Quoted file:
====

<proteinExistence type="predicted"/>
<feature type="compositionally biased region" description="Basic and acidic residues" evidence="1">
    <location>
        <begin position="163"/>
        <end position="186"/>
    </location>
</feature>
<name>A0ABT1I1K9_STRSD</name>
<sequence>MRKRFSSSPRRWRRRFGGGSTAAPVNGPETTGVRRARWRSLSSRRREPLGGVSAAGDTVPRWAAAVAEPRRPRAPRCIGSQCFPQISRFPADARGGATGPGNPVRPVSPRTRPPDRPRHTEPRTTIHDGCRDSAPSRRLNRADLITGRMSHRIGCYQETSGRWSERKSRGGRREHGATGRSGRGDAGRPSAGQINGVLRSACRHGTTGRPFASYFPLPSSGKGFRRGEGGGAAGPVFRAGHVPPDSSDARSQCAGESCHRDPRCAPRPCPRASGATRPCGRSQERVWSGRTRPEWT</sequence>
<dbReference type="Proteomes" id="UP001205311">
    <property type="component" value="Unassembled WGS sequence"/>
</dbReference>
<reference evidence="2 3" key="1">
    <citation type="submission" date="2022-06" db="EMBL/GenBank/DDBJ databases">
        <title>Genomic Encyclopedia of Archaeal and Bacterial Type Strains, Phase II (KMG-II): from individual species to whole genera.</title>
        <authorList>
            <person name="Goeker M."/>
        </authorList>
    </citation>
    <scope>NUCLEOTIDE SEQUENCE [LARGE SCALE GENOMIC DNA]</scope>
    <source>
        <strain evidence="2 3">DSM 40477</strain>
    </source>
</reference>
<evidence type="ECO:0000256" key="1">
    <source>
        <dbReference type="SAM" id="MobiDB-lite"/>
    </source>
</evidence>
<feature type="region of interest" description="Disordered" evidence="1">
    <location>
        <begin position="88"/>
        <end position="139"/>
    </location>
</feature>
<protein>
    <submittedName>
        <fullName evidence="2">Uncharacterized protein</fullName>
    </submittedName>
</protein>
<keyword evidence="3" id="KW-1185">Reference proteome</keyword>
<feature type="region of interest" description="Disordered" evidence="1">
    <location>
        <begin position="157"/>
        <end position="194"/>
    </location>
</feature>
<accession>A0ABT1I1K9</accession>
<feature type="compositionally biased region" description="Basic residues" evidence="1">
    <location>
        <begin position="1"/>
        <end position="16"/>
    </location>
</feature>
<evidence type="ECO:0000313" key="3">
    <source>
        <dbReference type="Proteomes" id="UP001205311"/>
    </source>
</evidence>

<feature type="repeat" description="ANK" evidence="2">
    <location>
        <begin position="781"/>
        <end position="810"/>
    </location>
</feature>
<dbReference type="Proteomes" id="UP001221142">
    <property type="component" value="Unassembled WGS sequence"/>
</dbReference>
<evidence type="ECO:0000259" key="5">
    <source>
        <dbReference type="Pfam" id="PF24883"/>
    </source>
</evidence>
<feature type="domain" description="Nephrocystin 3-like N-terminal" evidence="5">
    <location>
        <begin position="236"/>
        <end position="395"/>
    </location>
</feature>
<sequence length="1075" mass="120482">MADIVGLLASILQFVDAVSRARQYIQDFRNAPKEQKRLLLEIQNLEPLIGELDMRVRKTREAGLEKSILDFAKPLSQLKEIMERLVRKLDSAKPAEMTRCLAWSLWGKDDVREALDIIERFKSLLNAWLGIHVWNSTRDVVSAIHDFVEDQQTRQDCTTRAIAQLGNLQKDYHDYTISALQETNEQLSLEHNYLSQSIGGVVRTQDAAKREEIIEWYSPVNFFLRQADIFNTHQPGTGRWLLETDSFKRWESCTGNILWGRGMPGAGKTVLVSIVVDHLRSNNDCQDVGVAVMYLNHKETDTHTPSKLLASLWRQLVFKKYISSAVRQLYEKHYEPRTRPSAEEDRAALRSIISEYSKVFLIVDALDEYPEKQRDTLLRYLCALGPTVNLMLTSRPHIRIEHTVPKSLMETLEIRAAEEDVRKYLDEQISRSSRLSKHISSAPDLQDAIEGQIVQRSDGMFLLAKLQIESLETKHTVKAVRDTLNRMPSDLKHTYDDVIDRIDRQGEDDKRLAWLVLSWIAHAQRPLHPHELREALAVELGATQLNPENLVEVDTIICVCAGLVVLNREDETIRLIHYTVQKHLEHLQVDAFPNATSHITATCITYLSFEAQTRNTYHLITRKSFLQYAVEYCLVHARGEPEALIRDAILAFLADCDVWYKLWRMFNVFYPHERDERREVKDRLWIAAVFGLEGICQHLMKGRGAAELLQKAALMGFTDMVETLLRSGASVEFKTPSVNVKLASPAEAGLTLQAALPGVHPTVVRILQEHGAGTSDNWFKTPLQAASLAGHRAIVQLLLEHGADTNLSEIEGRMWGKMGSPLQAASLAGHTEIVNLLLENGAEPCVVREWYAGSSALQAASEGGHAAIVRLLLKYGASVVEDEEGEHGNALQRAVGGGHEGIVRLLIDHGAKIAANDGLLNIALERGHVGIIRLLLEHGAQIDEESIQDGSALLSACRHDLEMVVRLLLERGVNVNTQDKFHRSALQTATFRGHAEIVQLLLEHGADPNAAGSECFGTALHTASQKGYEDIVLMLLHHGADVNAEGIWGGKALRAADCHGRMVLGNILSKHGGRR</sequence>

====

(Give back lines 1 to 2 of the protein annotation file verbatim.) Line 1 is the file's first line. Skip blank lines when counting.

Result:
<proteinExistence type="predicted"/>
<feature type="compositionally biased region" description="Basic and acidic residues" evidence="1">